‘Joe Biden Is The Cheap Air Mattress Of Presidents’: Greg Gutfeld Slams Biden’s UN Speech As ‘Deflated’

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Virginia Kruta Associate Editor
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Fox News host Greg Gutfeld tore into President Joe Biden over his speech before the United Nations, saying that he appeared “deflated.”

Gutfeld compared the president to a “cheap air mattress” during Tuesday’s broadcast of “The Five,” adding that a friend had described Biden’s performance before the UN as simply “alert.” (RELATED: ‘He’s As Unifying As A Table Saw’: Greg Gutfeld Says Biden’s Keeping Antibody Treatment From Florida For Political Reasons)


“Greg, besides the slurring and the stumbling, how do you think it went?” co-host and former Republican Wisconsin Rep. Sean Duffy asked.

“You want a low bar. I asked my buddy how Joe did because I was working at the time. He said he was ‘alert,'” Gutfeld replied. “I thought, that’s something that you say about a person recuperating after a car accident in the hospital. Yes, he’s alert, Dana. That’s a very low bar.”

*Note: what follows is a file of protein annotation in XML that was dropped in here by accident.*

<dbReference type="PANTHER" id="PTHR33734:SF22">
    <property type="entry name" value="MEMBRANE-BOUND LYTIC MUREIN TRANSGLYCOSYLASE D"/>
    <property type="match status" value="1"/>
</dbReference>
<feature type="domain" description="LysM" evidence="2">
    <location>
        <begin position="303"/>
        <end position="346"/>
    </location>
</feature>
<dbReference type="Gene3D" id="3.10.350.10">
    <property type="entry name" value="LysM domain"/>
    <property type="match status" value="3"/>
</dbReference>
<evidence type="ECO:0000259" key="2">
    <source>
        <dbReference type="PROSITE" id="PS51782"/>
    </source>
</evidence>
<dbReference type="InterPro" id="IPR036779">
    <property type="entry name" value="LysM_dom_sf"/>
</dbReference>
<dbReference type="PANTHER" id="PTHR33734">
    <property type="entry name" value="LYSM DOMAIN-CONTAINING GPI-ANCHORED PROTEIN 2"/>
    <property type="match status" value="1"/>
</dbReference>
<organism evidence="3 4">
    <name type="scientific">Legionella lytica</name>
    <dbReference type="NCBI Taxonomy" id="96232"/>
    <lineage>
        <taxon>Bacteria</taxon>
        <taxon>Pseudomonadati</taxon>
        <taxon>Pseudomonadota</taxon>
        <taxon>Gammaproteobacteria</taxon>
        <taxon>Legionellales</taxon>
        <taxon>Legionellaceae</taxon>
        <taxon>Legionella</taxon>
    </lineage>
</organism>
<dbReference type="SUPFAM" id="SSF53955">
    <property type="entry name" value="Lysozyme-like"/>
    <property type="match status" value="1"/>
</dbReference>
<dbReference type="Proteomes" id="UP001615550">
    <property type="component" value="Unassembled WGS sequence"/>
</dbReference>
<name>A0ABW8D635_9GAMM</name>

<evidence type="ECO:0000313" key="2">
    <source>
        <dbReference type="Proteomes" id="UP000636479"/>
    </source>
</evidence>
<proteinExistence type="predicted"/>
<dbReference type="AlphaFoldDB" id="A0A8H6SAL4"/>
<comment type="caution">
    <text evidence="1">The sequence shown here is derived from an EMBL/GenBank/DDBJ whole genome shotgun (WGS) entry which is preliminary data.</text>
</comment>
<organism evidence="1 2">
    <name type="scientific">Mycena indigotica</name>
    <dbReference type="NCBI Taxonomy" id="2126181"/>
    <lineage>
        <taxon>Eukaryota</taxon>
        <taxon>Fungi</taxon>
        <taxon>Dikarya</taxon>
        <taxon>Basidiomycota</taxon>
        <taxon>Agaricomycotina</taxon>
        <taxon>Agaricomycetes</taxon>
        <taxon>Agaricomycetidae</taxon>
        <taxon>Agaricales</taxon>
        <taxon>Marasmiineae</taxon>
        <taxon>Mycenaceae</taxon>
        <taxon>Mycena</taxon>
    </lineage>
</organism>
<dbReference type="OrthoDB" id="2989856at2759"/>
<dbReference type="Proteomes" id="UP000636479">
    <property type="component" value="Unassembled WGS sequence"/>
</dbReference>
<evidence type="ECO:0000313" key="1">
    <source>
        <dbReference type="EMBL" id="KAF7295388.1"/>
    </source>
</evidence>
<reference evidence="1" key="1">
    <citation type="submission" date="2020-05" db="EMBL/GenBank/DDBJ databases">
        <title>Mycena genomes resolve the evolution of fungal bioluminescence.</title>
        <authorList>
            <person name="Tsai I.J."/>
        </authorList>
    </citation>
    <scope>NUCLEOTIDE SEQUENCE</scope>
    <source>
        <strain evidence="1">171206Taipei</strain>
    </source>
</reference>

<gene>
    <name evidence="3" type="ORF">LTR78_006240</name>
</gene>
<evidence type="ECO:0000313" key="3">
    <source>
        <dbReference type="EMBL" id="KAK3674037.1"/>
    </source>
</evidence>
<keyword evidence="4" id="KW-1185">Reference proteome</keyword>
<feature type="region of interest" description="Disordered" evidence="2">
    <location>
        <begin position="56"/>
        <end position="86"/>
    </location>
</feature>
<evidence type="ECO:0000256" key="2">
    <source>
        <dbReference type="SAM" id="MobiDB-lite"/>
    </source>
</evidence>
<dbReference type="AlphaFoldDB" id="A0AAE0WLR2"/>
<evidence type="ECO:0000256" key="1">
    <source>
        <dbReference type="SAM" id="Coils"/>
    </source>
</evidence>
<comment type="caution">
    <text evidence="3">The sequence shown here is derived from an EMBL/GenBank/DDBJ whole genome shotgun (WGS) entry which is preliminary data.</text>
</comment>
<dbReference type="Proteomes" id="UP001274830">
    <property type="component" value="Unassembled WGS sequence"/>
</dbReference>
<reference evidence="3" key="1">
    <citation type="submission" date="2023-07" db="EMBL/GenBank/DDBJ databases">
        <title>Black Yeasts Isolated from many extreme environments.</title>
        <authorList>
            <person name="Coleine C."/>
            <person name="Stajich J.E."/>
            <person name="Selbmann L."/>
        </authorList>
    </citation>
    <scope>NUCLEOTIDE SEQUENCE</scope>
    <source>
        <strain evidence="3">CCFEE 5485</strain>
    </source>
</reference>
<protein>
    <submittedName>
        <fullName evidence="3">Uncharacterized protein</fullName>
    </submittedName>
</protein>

Gutfeld went on to list a series of issues that he said added up to “a deflated presidency” — namely the withdrawal from Afghanistan, the drone strike that killed civilians instead of ISIS-K operators and the overwhelming surge of migrants at the U.S.-Mexico border.

“Joe Biden is the cheap air mattress of presidents. Fill it up, it feels full, and by the time you get the sheet on it, it’s flatter than his hair plugs. You can’t keep him going.”

Duffy then turned to co-host Dana Perino, asking whether Biden had succeeded in projecting strength.

“I think that they wrote this speech weeks ago. They didn’t update it. They didn’t refresh it,” Perino replied, noting that there were probably more than a few people in the audience who were not pleased with what he had to say.

“You can imagine when he said, ‘And we’re now going to be relentless in our diplomacy,’ you can imagine the French, like, ‘Excuse me?'” Perino continued, adding that there were likely some who were not happy with what the United States had done in Afghanistan either.

“There’s not a lot of emotion or clapping. So it’s hard to read the room. I also notice that there’s – in a speech like this, I think, especially for the first one a president gives at the United Nations, you’re looking for a rhetorical lift. A little grace, a little bit of something. That doesn’t happen in his speeches,” she concluded.